The CEO of one of Arizona’s leading business banks is calling for increased attention to long-term funding for Arizona’s public schools, saying it’s needed to improve Arizona’s business climate, and a survey of 400 other CEOs done by the bank show his view is shared.
“There’s a very direct connection between investment in education at all levels – K-12 and higher education – and a healthy economy,” said Jim Lundy, CEO of Alliance Bank of Arizona.
The results of the survey, shared in Alliance Bank of Arizona’s “Arizona 2016 CEO Outlook,” said that to improve Arizona’s business climate, state and local governments as well as leadership groups should focus on increased K-12 public education funding.
The survey was meant to probe CEOs on the current business climate and their future plans, but investment in education, workforce development and training dominated their responses. Lundy called it “eye opening” that lowering taxes and decreasing regulations were ranked much lower.
“If we ignore that and continue to go down the path of ‘let’s have the smallest government and the lowest tax rate possible,’ then we’re going to get what we paid for,” Lundy said.
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Lundy said he believes it’s no coincidence that as Arizona’s per-student spending on education at all levels has declined in the past 38 years – since 1979, so has Arizonans’ personal income from median in the nation to the bottom tenth.
Nearly 60 percent of Arizona business leaders surveyed said they are looking to hire more employees in the next year and almost half are planning to physically expand their business.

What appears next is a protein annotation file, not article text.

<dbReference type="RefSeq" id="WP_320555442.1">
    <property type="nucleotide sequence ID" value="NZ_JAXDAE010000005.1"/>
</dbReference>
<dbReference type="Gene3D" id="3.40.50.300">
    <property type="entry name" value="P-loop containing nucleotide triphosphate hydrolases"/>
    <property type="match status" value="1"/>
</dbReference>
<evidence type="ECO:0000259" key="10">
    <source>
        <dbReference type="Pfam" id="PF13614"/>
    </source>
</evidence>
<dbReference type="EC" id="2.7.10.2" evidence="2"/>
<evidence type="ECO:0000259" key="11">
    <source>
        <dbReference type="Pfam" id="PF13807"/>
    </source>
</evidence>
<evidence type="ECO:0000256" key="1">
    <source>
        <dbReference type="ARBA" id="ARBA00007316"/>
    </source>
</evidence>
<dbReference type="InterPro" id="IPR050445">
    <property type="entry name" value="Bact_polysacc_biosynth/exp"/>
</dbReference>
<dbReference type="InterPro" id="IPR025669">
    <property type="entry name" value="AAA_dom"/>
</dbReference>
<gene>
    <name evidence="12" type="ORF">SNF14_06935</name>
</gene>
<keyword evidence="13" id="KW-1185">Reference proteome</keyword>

Yet many business leaders say Arizona’s workforce is weak in the math, science and communications skills, and the self-motivation and problem solving essential for their career opportunities.
“As a business bank, we pay a lot of attention to various factors that are driving the Arizona economy and to the overall business climate,” Lundy said. “One of those factors in the competitiveness of our state and the quality of our workforce (is that) both (are) adversely affected today by the underfunding of education.”
The result, he said, that Arizona is “consistently coming up short” in attracting and growing higher paying jobs compared to the rest of the country, adding that those looking for employment opportunities often don’t have the necessary skills.
While the survey did not ask CEOs about how public education should be funded, Lundy said he and Alliance Bank of Arizona support Prop. 123 and that the survey results support this kind of initiative.
“I think this is a real opportunity to put a real infusion of resources, so it’s critical that we do that wisely and don’t waste this opportunity, because if we mess this one up, I don’t think we’ll get another chance,” Lundy said.
He noted that it’s key that the governor’s office continue to work with local governments and the K-12 districts throughout the state “to spend that money wisely.”
Making higher education more affordable should be another priority to meeting workforce needs, he said.
“If the state can recognize that now, more than ever, a good education at all levels and teaching people to be problem solvers is the key to our economic future, then Arizona because of its other natural advantages can have a really wonderful future,” Lundy said.